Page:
Dig Deeper


Bloom Alert: June 18, 2014

This week’s blooms have a common theme: all in white! Simplicity and modesty mark the blooms for this week as our wildflowers in the Demonstration Gardens humbly declare their visual presence. Swaths of daisies and yarrow adorn the paths of the gardens and are ready to go home with you to brighten up your day. Did you know that in the Victorian era, it was believed to be unlucky if you transplanted wild daisies into a cultivated garden? Fortunately, we have loads of them to take home. Cut your own or call ahead to request a bunch for pickup at our Garden Store.

When you stop by to cut your own daisies, make sure you are not cutting their smaller look-alike, chamomile. Chamomile is also in full bloom and is for sale as cut-your-own flowers, but you can easily tell the difference between the two flowers by their sizes. Chamomile is much smaller than a daisy, and it also has the subtle calming fragrance associated with chamomile flowers. It smells just like chamomile tea!!

We also have huge Rose of Sharon bushes and each white blossom is about to POP! The branches make a GORGEOUS cut flower display in large vases and provide amazing lushness to any indoor cut flower arrangement. Contact our Garden Store for more information.

Rodale Institute is THE place for pick-your-own ORGANIC flowers! Our Bloom Alerts will keep in the loop so you know when to come out to the farm for fresh organic flowers. Check back to see what is bursting forth each week or sign up for our e-newsletter and we’ll let you know when they are ready to pick!

For more information on the who, what, when, and where of pick-your-own flowers at the farm, contact our Garden Store.

Bringing the farmers’ market to your door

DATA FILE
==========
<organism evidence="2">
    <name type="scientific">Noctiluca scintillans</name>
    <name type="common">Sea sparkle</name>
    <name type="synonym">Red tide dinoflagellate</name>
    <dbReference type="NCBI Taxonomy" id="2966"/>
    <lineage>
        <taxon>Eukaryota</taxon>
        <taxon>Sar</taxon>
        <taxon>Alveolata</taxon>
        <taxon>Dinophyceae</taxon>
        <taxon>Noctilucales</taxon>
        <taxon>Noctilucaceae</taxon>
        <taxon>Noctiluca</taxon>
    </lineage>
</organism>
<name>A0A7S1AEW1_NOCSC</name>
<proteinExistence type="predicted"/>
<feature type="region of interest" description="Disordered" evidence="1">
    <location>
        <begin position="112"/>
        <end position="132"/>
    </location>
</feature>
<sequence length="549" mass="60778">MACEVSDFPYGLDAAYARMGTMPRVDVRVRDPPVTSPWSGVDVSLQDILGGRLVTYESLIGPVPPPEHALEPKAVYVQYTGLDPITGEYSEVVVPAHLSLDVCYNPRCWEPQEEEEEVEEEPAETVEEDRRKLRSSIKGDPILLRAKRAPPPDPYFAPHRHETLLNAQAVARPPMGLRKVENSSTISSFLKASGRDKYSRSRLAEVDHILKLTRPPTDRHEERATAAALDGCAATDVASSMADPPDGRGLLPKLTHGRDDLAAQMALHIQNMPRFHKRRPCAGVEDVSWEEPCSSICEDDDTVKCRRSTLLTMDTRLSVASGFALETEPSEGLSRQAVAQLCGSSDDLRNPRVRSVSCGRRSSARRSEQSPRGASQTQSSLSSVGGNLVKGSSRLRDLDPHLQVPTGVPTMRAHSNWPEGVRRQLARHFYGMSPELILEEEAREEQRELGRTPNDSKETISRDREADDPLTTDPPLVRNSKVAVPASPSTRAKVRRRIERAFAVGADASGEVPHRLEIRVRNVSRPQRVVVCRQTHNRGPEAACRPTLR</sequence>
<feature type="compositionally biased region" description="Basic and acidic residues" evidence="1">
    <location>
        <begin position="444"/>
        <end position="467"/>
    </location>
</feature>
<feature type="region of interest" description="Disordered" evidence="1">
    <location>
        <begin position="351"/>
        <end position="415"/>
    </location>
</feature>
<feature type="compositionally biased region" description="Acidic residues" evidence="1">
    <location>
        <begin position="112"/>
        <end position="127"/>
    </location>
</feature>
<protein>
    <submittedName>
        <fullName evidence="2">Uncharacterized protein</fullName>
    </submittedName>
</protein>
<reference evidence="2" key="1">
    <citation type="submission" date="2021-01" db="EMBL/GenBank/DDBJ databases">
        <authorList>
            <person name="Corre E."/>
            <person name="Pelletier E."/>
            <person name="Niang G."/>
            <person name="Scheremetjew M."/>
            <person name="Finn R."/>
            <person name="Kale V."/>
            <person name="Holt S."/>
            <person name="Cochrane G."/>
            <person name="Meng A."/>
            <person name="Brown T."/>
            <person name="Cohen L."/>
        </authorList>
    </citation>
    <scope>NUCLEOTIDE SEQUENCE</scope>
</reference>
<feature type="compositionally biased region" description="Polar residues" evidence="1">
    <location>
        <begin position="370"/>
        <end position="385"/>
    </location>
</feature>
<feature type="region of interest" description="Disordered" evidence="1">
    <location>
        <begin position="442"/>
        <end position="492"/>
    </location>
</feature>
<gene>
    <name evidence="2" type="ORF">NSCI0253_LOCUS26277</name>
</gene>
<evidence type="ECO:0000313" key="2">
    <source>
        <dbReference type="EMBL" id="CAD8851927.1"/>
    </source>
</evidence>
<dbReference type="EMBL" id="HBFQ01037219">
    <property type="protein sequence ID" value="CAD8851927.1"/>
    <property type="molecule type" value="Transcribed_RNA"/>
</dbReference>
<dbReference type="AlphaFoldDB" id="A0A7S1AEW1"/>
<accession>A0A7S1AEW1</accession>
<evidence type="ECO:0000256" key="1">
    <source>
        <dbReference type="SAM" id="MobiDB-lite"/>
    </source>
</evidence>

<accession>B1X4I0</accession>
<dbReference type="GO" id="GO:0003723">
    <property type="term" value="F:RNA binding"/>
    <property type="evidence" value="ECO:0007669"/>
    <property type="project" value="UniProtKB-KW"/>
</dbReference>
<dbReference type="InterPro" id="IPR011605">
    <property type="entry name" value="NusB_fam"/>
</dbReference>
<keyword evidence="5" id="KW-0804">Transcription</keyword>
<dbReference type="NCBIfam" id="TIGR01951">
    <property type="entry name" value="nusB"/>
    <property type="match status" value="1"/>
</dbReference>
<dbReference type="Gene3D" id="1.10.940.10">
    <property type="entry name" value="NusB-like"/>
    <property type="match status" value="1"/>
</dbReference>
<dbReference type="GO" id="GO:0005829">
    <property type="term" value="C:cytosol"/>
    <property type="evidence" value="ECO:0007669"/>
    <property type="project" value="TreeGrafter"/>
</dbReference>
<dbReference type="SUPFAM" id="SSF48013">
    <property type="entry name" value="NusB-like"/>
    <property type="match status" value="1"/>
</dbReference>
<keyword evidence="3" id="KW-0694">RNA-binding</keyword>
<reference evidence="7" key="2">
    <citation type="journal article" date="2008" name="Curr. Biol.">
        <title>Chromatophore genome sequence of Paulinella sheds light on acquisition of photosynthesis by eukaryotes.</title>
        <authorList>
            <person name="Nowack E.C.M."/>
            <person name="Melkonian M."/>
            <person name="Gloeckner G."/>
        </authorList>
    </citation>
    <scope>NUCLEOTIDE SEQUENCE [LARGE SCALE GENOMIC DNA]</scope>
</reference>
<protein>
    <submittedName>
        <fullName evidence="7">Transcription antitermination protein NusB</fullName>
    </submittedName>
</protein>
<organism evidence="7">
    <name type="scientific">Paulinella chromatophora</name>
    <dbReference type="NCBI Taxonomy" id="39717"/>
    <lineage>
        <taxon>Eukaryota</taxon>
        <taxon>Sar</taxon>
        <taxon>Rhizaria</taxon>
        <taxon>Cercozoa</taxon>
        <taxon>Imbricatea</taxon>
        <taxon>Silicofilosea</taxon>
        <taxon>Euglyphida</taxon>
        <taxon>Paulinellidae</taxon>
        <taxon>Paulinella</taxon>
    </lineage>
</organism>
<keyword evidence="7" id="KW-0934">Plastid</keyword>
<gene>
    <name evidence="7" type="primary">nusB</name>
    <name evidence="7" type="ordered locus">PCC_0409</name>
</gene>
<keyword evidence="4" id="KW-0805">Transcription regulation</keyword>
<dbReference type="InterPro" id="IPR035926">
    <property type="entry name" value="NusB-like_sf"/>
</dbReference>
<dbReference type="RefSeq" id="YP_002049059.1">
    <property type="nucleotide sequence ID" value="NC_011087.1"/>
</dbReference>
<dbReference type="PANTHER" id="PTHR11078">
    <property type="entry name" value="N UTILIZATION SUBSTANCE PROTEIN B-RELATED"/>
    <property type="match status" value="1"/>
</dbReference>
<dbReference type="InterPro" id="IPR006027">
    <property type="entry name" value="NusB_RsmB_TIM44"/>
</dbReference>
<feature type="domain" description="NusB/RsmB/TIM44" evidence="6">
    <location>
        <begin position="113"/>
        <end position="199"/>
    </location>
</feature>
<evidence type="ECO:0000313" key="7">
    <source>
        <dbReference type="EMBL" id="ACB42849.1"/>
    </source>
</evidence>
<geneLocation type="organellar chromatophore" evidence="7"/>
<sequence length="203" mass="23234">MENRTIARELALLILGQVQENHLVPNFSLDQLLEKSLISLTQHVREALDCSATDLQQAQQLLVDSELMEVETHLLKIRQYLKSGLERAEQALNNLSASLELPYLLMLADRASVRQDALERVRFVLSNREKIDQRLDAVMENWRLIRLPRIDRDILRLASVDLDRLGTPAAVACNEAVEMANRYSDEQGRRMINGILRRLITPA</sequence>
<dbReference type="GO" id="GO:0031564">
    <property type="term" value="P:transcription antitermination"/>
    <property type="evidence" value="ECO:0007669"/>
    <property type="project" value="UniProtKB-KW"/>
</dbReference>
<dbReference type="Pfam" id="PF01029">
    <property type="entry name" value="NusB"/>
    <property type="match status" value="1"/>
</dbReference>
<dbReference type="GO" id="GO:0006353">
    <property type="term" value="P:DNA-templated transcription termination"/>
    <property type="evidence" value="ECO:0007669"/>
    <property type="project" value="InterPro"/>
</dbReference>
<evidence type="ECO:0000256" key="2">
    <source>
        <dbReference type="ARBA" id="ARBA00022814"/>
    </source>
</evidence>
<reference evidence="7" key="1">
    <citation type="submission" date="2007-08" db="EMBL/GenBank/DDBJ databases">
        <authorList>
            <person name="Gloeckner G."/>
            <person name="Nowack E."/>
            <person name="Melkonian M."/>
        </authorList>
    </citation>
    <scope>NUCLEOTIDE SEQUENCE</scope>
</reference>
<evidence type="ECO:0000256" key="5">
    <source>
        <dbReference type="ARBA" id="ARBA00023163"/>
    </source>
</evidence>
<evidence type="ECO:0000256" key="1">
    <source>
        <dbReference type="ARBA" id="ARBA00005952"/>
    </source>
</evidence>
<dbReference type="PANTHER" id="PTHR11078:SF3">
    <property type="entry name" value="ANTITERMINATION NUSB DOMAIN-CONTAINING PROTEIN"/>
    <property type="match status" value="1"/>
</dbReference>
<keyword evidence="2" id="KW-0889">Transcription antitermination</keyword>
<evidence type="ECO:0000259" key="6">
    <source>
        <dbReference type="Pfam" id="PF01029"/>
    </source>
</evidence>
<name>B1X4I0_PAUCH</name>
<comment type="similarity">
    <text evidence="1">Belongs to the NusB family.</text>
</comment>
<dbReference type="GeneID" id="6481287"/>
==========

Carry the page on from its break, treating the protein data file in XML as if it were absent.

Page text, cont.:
By Matthew Flood

Like many mission-driven enterprises, Door to Door Organics began small and scrappy, operating out of a humble home in Bucks County, Pennsylvania. Since 1997, we’ve been connecting folks in northeastern Pennsylvania with Good Food from small family farms by delivering seasonal, local, and organic produce and locally produced natural grocery items to homes, businesses, and schools. Now based in Ottsville, Pennsylvania, Door to Door Organics continues to support our founder’s mission to make eating local easier and more accessible. (more…)

Farm Photo Friday: June 13, 2014

Every Friday we share some snaps from our 333-acres in Kutztown, PA. Our photographers? The staff members who keep this farm chugging along. Enjoy a sneak peek at what’s going on here at Rodale Institute! (more…)

Ask the Farmer: Expanding to a mechanized system

Rodale Institute Farm Director Jeff Moyer answers your questions.

Ben asks:

We are a small 50-acre farm with mostly woods and woodsy pasture. We are not organic certified, but practice organic methods. We have two gardens totaling roughly six to seven acres and are considering buying 100 acres of additional land connected to our farm to expand into other markets and opportunities.

We currently do hand cultivating, hand seeding, and hand transplanting, with the tractor used for plowing, rototilling, and soil prep things. We’d like to transition to machine cultivation, harvesting, etc. but there aren’t many farms around us that are in this transition period. We would like to remain as self-sufficient as possible. Can you provide any insight? If it’d be helpful, here are some of the things we wish to expand: field corn (10 acres), sweet corn (5-10 acres), carrots, potatoes, sweet potatoes, onions and leeks. (more…)